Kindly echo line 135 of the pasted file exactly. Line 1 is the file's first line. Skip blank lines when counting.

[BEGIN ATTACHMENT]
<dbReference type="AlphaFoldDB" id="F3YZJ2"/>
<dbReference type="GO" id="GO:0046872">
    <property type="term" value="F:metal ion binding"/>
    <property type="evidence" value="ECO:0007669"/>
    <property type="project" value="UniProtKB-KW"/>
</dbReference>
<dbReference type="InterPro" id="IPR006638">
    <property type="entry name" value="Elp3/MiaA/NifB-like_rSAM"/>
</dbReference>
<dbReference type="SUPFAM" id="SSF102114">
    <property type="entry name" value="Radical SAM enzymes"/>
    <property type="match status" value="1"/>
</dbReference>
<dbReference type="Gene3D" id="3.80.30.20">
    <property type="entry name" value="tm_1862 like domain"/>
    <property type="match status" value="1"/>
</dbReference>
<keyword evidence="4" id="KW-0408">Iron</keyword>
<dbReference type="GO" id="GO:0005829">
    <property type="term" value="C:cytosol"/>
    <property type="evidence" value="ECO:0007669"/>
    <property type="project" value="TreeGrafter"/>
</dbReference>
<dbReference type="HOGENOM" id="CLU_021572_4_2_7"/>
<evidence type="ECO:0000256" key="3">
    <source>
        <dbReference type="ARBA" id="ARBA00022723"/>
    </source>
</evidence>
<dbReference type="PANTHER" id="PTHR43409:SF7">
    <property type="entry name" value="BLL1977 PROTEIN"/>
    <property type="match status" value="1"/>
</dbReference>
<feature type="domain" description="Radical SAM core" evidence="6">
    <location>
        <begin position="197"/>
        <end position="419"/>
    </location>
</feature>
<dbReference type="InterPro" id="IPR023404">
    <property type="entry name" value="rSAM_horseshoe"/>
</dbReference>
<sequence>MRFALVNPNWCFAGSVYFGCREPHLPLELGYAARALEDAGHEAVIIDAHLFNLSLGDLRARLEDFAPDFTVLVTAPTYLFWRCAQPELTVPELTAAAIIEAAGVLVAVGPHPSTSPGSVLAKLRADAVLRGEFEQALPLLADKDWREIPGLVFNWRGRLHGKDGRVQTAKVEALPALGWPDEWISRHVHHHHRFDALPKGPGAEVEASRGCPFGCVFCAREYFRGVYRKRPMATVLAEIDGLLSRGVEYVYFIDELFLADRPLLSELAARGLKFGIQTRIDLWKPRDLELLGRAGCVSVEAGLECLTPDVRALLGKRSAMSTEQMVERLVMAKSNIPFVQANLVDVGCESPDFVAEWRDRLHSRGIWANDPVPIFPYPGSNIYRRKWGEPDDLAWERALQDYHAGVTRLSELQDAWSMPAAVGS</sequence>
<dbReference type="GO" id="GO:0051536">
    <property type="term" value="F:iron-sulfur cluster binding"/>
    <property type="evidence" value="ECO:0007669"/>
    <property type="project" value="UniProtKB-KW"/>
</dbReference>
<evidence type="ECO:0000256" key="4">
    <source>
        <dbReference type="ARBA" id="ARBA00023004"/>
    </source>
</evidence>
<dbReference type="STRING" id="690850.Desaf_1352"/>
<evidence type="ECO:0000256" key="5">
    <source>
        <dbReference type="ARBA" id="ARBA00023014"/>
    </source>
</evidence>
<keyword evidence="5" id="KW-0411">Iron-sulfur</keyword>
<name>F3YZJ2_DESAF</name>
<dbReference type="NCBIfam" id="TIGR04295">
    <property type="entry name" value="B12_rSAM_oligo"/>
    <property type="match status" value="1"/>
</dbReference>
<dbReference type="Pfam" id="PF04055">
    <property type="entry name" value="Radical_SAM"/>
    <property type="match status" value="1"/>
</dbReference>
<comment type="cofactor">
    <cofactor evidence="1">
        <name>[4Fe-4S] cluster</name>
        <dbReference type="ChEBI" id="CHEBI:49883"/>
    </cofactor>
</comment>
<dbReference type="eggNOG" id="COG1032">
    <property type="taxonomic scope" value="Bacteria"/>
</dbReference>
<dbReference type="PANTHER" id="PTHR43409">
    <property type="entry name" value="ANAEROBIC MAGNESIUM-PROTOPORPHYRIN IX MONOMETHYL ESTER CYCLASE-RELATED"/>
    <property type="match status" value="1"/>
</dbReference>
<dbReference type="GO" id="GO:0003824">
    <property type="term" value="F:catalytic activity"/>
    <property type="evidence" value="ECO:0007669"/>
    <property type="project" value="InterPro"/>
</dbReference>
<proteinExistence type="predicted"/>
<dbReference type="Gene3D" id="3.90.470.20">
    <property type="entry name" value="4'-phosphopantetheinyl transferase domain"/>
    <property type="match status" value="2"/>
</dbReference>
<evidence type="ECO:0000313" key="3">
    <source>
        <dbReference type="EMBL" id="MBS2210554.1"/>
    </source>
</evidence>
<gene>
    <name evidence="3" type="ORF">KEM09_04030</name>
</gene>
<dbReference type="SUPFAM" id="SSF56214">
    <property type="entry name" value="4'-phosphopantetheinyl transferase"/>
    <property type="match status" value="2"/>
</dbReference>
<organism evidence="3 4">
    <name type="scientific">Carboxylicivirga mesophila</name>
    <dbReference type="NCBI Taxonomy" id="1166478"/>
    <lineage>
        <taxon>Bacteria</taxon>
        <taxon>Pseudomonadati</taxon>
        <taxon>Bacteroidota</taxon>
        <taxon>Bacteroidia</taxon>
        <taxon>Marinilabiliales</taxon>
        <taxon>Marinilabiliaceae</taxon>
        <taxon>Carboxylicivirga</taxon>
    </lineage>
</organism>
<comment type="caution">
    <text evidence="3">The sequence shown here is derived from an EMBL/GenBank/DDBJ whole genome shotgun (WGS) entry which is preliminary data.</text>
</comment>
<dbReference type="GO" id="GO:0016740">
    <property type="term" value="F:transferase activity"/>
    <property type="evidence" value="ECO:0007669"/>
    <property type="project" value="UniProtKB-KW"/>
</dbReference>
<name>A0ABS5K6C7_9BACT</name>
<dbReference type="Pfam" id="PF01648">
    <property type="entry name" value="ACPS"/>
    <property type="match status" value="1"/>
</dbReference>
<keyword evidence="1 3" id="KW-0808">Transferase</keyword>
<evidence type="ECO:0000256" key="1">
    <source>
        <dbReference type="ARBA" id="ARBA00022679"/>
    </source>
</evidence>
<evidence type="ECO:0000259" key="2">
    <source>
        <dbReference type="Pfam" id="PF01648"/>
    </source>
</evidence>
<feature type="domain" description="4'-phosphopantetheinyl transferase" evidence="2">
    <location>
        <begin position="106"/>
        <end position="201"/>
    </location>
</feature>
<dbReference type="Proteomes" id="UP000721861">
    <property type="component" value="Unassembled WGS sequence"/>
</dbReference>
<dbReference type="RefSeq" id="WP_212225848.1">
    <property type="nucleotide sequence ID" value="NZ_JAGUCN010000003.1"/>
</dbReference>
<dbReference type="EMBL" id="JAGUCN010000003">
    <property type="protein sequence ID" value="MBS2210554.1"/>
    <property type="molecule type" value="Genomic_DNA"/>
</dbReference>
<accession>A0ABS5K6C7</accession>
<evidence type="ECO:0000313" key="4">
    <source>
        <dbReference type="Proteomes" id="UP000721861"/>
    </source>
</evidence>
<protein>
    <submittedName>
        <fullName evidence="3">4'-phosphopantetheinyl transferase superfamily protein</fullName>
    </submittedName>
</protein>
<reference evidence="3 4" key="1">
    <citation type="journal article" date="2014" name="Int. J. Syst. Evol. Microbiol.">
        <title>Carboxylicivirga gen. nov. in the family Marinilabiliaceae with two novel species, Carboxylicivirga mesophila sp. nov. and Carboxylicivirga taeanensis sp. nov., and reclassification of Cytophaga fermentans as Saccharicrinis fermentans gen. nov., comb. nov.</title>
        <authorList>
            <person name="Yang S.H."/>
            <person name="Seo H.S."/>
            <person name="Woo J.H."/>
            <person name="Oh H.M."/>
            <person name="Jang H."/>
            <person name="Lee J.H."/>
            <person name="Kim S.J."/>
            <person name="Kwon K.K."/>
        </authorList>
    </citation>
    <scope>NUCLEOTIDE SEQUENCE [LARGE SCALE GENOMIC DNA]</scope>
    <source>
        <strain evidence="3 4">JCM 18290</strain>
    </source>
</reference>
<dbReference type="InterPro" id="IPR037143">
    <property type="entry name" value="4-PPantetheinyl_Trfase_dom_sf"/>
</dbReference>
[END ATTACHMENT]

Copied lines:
    </source>